Reporter, Votebeat Texas
Natalia Contreras has covered a range of topics as a community journalist including local government, public safety, immigration, and social issues. Natalia comes to Votebeat from the Austin American-Statesman, where her reporting focused on impacts of government policies on communities of color. Natalia previously reported for the Indianapolis Star, where she helped launch the first Spanish-language newsletter, and at the Corpus Christi Caller-Times. Natalia was born in Tampico, Tamaulipas, Mexico, and grew up in Corpus Christi, Texas.
Lawmakers debate whether ineligible voters would be prosecuted for making a mistake. Republicans had lowered the penalty to a misdemeanor two years ago.
Conspiracy theory whirlwind threatens to blow Texas out of national program that keeps voter rolls updated
ERIC is a national system that Texas officials say is an important tool to keep voting rolls clean. But a band of right-wing voter fraud activists, joined by state GOP officials, wants to gut it.
Republican lawmakers work to reverse change to state law that made illegal voting a misdemeanor
GOP lawmakers filed two bills in response to Harris County’s recent Election Day problems.
SB 2, which reverses a provision of 2021’s election bill, is among Lt. Gov. Dan Patrick’s legislative priorities.
Officials worry the mandate for WORM devices will deprive them of the tech they use for accurate, speedy voting results.
Election officials say Ken Paxton’s legal opinion puts them in a bind: risk breaking the law or risk provoking lawsuits.
No evidence of widespread voter fraud has been found, but Attorney General Ken Paxton has been actively pursuing election-related crimes since he took office in 2015.
Long-awaited report finds conflicting statements from polling place supervisors on whether they ran out of ballot paper.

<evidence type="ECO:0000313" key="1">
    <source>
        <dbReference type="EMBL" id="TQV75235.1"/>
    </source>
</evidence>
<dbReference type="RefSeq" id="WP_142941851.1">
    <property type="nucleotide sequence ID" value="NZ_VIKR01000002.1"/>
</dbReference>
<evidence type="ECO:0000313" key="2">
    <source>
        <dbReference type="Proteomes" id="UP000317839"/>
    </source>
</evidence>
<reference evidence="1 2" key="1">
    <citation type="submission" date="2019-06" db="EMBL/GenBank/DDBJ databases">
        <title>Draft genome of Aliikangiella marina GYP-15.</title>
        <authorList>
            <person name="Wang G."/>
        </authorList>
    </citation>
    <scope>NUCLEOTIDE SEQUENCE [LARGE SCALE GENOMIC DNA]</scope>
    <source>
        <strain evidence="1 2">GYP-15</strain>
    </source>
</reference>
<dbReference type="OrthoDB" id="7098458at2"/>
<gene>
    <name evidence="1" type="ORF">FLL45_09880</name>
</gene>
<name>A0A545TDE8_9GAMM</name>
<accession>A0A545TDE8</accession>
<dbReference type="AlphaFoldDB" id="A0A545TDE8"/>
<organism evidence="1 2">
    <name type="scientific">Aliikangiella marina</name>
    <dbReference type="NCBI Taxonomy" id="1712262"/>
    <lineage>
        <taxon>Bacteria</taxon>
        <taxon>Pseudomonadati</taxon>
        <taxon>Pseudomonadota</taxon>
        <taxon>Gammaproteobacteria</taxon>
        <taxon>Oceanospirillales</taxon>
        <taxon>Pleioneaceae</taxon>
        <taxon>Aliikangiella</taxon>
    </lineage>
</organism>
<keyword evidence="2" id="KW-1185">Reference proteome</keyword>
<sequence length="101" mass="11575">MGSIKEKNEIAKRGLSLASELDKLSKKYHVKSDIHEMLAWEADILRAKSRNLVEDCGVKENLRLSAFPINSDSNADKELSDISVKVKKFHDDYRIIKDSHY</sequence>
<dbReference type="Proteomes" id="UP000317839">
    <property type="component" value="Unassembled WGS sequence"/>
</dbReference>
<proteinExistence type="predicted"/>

“He had our back”: John Scott’s legacy as secretary of state will be his defense of local election officials
Thrust into the job at a contentious time, Scott believed defending the integrity of Texas elections was his top priority.
In the latest fallout from Election Day woes, a GOP judicial candidate is suing to overturn her loss, citing unspecified data and “2,000 reports” of polling place problems.
Heider García no puso resistencia a las sospechas y amenazas del grupo. Los recibió y los escuchó.
After last-minute challenge from attorney general, county commissioners agree to certify those provisional votes in time for canvassing deadline.
The state’s biggest county has no central system for tracking problems, so it still can’t say how many polling places opened late, ran out of paper, or worked just fine.
In the face of their suspicions and threats, Heider Garcia didn’t fight back. He welcomed them in and listened.
Asian voters were most disproportionately affected by ID requirement under new voting law, according to analysis by the Brennan Center.
Case brought by allies of Laura Pressley sparked years-long conflict with Gillespie County election staff.
Defamation case proceeds in Texas despite arrest of Konnech CEO in Los Angeles investigation.
“Can we go back to focusing on the testing, please?” official pleads as crowd demands answers to conspiracy theories.
Lawsuit alleges True the Vote hacked data and targeted small election vendor with racist, defamatory campaign
Case cites election-integrity group’s own public claims that it stole data from Michigan company that makes software for managing poll workers.
Aggrieved anti-fluoride activists, low pay, and understaffing eventually drove away Gillespie County’s election officials.
Texas attorney general’s office sent multiple memos this summer instructing election officials to follow longtime precedent. Then he changed his mind.
After “seeking God’s guidance,” the group has engaged in year-long campaign of chasing evidence, lobbying government, and harassing an election official, with little to show for it.
The 300,000 March ballots are public records under state law, but the effort in Tarrant County may just be a warmup for endlessly disputed elections.
As an immigrant, I find our election system intimidating and confusing. That’s what makes my reporting so valuable to the communities that need it.